Washington, Jan 3 : Changes seen in cerebrospinal fluid levels can help identify individuals at high risk for future Alzheimer disease (AD) at least five to 10 years before conversion to dementia," according to scientists.
They found that cerebrospinal fluid levels of Aß42 appear to be decreased at least five to 10 years before some patients with mild cognitive impairment develop AD dementia whereas other spinal fluid levels seem to be later markers of disease.
The researchers suggested that disease-modifying therapies, such as immunotherapy, are more likely to be successful if started in the early stages of the disease.
Washington, Jan 3 : A hormone found in body fat may contribute towards increased risk of dementia and Alzheimer's disease (AD) in women, a new study has suggested.
AD is the most common form of dementia. According to the authors, the data suggest an association between insulin resistance and inflammation, hallmarks for type 2 diabetes, and development of dementia.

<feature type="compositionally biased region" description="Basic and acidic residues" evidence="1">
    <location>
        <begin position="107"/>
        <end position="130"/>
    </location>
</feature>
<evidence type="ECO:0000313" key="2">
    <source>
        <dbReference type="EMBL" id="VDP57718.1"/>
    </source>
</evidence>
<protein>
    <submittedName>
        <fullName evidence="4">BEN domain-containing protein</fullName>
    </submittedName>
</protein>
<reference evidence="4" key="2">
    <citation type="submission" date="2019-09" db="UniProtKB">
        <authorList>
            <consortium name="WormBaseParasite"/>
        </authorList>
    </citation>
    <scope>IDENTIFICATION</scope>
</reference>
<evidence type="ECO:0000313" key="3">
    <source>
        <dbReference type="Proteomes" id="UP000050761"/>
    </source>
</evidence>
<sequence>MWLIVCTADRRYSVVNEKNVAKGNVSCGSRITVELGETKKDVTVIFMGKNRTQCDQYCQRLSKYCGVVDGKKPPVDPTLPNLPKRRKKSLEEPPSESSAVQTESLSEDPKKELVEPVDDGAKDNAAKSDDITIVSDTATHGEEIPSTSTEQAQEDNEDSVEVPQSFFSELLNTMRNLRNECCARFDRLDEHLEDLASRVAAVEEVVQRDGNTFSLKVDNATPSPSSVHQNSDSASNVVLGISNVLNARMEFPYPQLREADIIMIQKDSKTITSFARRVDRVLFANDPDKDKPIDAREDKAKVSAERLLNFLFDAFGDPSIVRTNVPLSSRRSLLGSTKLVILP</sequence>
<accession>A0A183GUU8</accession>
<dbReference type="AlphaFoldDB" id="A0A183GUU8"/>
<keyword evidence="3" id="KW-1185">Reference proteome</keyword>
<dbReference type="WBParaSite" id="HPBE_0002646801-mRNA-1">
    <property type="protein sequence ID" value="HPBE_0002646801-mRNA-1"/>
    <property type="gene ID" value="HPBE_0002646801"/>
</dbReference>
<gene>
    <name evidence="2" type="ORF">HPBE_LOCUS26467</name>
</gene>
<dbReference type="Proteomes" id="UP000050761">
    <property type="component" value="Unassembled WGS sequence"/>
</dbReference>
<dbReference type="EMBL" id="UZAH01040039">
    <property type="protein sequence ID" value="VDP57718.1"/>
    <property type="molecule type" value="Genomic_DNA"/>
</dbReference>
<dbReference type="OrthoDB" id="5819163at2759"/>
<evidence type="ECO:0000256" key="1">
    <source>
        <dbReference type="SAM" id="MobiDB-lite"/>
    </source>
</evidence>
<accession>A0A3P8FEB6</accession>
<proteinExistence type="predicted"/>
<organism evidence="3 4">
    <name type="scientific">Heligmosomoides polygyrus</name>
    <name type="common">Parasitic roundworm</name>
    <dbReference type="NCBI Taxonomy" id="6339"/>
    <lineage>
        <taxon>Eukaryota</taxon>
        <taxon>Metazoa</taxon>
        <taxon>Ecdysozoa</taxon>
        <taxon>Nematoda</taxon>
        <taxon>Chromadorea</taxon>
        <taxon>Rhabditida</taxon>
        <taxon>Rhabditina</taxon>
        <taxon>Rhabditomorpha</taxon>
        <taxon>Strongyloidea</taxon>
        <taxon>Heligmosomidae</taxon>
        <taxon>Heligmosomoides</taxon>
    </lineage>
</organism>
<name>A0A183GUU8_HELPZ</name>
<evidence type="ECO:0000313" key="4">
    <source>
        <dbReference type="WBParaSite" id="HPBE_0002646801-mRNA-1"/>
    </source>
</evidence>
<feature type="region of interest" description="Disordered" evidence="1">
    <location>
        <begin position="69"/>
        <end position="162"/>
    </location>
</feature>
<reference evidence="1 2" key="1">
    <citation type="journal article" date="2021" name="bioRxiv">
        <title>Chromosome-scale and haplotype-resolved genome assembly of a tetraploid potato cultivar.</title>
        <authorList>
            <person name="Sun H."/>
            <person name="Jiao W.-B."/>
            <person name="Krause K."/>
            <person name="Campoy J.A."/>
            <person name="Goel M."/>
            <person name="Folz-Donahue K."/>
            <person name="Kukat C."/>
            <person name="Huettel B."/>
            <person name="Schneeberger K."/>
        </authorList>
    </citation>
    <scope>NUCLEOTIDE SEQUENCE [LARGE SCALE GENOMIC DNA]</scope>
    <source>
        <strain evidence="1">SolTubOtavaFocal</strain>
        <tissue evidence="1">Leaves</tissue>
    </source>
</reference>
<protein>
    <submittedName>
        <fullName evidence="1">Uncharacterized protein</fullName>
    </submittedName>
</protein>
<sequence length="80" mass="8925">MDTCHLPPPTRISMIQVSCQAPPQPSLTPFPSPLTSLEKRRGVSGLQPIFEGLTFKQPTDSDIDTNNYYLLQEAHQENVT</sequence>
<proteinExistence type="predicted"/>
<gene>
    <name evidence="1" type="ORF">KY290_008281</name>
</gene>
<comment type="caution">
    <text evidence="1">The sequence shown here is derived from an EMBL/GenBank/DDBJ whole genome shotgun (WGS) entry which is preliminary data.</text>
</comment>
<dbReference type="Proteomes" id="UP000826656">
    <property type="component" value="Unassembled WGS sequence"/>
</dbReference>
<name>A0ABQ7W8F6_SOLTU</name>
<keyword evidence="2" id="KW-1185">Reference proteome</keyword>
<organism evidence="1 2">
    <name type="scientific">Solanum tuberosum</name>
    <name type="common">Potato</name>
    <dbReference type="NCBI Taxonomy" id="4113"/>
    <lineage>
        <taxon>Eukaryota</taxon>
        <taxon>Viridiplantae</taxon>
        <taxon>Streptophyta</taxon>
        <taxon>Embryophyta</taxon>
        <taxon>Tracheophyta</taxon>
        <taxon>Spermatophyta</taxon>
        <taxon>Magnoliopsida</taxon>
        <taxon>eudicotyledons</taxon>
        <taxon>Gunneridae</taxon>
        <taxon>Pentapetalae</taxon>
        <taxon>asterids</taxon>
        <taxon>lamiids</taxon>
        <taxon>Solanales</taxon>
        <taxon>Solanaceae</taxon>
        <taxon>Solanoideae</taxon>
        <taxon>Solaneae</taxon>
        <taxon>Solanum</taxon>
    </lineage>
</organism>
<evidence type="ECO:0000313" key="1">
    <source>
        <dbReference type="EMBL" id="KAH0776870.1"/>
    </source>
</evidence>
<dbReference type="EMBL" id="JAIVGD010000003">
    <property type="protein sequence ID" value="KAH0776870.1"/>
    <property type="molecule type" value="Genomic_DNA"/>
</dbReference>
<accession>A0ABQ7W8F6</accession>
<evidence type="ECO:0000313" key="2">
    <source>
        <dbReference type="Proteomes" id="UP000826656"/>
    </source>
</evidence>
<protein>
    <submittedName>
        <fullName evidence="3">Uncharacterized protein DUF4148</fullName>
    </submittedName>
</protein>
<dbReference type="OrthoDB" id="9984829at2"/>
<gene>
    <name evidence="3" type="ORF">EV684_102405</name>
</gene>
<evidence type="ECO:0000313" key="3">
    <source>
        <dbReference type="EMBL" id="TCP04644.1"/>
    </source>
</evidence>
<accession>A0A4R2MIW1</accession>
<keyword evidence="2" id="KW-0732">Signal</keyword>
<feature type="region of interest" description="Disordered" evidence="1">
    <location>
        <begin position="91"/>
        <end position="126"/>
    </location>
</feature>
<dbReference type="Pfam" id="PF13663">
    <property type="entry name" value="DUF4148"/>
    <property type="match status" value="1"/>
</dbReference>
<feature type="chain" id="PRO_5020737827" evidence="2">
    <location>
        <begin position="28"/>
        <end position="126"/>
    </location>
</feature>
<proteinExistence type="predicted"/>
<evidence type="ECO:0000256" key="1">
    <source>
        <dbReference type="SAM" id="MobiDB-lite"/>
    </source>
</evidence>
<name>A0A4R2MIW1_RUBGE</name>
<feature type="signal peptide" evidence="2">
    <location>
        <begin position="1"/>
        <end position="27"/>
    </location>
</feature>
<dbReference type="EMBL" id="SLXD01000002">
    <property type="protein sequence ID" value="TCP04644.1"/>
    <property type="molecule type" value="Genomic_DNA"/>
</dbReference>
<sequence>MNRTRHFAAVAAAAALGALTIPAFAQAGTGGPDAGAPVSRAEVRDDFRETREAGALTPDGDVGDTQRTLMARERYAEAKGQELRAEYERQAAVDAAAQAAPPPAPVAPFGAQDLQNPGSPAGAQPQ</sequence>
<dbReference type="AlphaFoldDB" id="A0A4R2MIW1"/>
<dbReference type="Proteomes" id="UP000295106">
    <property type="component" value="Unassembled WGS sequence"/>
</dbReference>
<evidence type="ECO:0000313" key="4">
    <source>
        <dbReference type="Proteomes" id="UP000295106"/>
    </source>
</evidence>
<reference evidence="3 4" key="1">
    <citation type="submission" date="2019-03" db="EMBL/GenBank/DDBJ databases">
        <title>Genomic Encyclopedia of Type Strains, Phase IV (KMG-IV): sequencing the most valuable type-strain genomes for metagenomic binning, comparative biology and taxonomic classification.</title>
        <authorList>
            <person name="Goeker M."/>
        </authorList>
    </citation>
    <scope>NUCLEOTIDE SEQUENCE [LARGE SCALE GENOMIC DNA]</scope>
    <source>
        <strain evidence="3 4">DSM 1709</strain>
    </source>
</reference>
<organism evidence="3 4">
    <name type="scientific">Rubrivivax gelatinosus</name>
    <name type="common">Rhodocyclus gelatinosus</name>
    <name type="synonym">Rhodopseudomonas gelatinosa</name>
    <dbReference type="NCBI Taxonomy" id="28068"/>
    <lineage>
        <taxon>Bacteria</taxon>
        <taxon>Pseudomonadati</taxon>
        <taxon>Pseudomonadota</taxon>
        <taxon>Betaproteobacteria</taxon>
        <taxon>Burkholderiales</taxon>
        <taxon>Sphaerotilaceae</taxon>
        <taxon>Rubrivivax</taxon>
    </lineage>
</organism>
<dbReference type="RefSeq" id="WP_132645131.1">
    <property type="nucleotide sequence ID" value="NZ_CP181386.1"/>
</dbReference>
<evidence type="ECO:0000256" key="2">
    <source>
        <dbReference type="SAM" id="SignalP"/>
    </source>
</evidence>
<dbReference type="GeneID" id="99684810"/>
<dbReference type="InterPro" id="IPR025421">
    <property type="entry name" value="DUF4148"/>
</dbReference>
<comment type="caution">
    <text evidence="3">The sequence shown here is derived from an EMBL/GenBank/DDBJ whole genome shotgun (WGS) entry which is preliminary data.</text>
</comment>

"An additional potential factor that may contribute to the onset of AD and all-cause dementia is adiponectin," the authors said.
Washington, Jan 3 : Moms who develop diabetes during pregnancy and are from a poor social background are more likely to have kids with attention-deficit/hyperactivity disorder (ADHD), a new study has revealed.
To examine the association of gestational diabetes mellitus (GDM) and low socioeconomic status with neurodevelopment and ADHD outcomes, Yoko Nomura, M. D., Ph. D., of Queens College, City University of New York, Flushing, and colleagues, compared offspring of mothers with and without GDM in an economically diverse sample.